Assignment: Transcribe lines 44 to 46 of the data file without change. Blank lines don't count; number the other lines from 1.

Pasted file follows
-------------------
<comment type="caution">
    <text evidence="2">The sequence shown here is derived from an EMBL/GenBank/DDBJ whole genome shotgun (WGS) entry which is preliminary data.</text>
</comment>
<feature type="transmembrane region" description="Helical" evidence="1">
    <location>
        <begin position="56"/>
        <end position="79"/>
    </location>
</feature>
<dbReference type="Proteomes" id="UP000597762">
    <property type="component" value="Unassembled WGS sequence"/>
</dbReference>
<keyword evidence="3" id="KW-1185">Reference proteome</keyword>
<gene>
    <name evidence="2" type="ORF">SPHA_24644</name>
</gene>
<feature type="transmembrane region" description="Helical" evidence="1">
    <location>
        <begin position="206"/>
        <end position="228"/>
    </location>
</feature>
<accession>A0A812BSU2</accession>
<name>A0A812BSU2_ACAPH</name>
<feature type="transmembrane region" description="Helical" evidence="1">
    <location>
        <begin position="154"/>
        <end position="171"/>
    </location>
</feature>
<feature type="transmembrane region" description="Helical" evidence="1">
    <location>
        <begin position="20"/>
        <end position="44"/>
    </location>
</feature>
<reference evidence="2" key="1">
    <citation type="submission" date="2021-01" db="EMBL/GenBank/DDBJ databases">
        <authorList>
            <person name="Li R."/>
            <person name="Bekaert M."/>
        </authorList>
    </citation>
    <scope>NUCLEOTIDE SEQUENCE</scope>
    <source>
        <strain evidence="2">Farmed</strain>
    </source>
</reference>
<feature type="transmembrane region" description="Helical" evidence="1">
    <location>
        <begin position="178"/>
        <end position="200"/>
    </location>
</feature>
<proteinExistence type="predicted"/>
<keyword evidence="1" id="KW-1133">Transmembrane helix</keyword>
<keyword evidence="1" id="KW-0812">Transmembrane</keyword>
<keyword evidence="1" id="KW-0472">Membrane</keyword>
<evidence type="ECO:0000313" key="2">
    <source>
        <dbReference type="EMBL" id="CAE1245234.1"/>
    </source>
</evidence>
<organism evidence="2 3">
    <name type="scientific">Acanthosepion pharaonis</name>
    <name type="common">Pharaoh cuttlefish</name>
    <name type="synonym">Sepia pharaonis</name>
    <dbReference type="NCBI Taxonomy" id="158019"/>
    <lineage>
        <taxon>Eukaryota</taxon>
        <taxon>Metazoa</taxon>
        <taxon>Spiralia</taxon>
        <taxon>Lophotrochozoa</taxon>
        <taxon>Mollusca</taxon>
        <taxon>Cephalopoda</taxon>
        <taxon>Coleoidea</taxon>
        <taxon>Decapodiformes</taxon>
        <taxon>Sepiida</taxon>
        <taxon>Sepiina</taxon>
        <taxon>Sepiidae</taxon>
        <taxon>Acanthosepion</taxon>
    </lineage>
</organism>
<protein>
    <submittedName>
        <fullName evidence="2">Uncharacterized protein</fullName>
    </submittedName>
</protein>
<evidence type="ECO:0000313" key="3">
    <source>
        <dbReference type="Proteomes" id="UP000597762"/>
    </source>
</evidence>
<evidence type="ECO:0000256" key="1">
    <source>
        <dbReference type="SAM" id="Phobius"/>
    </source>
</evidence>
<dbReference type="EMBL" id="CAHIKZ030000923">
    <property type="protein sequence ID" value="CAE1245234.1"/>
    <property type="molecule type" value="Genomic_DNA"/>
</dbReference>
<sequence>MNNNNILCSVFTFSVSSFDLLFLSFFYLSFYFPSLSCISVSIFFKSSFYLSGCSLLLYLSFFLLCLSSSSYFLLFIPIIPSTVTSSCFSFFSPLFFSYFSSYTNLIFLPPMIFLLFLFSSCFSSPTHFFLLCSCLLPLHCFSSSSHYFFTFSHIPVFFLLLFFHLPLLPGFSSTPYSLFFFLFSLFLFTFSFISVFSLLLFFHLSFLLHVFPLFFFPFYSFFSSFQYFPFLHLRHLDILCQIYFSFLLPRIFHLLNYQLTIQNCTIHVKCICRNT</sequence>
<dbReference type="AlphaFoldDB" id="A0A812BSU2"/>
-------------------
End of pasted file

    <scope>NUCLEOTIDE SEQUENCE</scope>
    <source>
        <strain evidence="2">Farmed</strain>